Detection of atherosclerotic plaque vulnerability has critical clinical implications for avoiding sudden death in patients with high risk of plaque rupture. We report on multimodality imaging of ex-vivo human carotid plaque samples using a system that integrates fluorescence lifetime imaging (FLIM), ultrasonic backscatter microscopy (UBM), and photoacoustic imaging (PAI). Biochemical composition is differentiated with a high temporal resolution and sensitivity at the surface of the plaque by the FLIM subsystem. 3D microanatomy of the whole plaque is reconstructed by the UBM. Functional imaging associated with optical absorption contrast is evaluated from the PAI component. Simultaneous recordings of the optical, ultrasonic, and photoacoustic data present a wealth of complementary information concerning the plaque composition, structure, and function that are related to plaque vulnerability. This approach is expected to improve our ability to study atherosclerotic plaques. The multimodal system presented here can be translated into a catheter based intraluminal system for future clinical studies.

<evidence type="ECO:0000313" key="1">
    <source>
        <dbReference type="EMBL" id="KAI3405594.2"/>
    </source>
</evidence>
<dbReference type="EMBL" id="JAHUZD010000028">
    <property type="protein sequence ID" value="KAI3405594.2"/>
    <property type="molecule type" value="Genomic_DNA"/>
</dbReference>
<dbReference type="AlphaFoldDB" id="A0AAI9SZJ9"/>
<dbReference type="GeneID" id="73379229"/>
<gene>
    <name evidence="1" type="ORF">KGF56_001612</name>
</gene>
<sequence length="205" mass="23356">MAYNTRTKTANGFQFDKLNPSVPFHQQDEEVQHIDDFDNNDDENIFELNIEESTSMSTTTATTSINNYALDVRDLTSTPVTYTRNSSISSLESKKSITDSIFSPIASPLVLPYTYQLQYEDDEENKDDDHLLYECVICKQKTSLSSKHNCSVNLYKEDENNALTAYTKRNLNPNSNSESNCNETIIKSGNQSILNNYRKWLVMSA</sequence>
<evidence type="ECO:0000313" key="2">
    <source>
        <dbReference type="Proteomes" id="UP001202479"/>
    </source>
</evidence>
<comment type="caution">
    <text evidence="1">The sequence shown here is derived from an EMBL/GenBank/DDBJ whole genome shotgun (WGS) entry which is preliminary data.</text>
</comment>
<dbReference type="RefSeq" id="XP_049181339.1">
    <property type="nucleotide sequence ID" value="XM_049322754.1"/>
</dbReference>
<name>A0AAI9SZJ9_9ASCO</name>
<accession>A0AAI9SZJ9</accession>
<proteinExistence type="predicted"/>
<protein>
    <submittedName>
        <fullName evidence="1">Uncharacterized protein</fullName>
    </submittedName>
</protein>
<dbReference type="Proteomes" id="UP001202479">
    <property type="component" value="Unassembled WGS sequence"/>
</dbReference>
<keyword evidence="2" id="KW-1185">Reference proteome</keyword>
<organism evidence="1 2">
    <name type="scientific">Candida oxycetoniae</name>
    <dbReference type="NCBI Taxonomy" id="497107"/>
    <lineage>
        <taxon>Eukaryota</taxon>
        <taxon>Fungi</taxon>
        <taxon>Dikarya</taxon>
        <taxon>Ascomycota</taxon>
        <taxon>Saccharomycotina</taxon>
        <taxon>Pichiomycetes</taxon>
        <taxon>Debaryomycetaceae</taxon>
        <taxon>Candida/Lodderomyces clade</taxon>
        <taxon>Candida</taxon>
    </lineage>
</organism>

|Original language||English (US)|
|Number of pages||11|
|Journal||Biomedical Optics Express|
|State||Published - Aug 1 2011|
ASJC Scopus subject areas
- Atomic and Molecular Physics, and Optics